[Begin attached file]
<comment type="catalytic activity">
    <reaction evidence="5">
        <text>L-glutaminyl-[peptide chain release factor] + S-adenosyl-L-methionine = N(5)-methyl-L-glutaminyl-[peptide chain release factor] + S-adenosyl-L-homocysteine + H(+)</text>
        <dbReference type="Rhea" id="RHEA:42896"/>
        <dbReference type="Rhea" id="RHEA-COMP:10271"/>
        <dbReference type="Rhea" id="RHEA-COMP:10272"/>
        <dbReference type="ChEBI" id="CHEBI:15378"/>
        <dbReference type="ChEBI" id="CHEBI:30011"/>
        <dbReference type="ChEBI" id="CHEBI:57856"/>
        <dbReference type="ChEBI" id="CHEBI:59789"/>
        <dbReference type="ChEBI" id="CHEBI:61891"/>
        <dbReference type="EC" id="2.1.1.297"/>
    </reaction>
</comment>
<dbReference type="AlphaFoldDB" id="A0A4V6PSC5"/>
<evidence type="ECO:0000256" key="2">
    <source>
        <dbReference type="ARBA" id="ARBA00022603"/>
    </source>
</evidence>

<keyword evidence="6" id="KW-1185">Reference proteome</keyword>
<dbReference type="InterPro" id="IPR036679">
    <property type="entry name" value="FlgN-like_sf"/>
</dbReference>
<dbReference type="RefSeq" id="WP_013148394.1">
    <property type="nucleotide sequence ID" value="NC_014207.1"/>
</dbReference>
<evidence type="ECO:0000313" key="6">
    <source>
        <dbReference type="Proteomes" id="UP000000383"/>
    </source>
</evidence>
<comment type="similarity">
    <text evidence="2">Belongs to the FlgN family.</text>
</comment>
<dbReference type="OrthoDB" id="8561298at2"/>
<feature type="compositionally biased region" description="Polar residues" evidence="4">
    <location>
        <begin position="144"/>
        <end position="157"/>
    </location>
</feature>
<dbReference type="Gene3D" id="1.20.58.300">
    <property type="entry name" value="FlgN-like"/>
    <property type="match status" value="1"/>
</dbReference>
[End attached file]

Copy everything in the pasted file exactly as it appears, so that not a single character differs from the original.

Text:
<comment type="catalytic activity">
    <reaction evidence="5">
        <text>L-glutaminyl-[peptide chain release factor] + S-adenosyl-L-methionine = N(5)-methyl-L-glutaminyl-[peptide chain release factor] + S-adenosyl-L-homocysteine + H(+)</text>
        <dbReference type="Rhea" id="RHEA:42896"/>
        <dbReference type="Rhea" id="RHEA-COMP:10271"/>
        <dbReference type="Rhea" id="RHEA-COMP:10272"/>
        <dbReference type="ChEBI" id="CHEBI:15378"/>
        <dbReference type="ChEBI" id="CHEBI:30011"/>
        <dbReference type="ChEBI" id="CHEBI:57856"/>
        <dbReference type="ChEBI" id="CHEBI:59789"/>
        <dbReference type="ChEBI" id="CHEBI:61891"/>
        <dbReference type="EC" id="2.1.1.297"/>
    </reaction>
</comment>
<dbReference type="AlphaFoldDB" id="A0A4V6PSC5"/>
<evidence type="ECO:0000256" key="2">
    <source>
        <dbReference type="ARBA" id="ARBA00022603"/>
    </source>
</evidence>

<keyword evidence="6" id="KW-1185">Reference proteome</keyword>
<dbReference type="InterPro" id="IPR036679">
    <property type="entry name" value="FlgN-like_sf"/>
</dbReference>
<dbReference type="RefSeq" id="WP_013148394.1">
    <property type="nucleotide sequence ID" value="NC_014207.1"/>
</dbReference>
<evidence type="ECO:0000313" key="6">
    <source>
        <dbReference type="Proteomes" id="UP000000383"/>
    </source>
</evidence>
<comment type="similarity">
    <text evidence="2">Belongs to the FlgN family.</text>
</comment>
<dbReference type="OrthoDB" id="8561298at2"/>
<feature type="compositionally biased region" description="Polar residues" evidence="4">
    <location>
        <begin position="144"/>
        <end position="157"/>
    </location>
</feature>
<dbReference type="Gene3D" id="1.20.58.300">
    <property type="entry name" value="FlgN-like"/>
    <property type="match status" value="1"/>
</dbReference>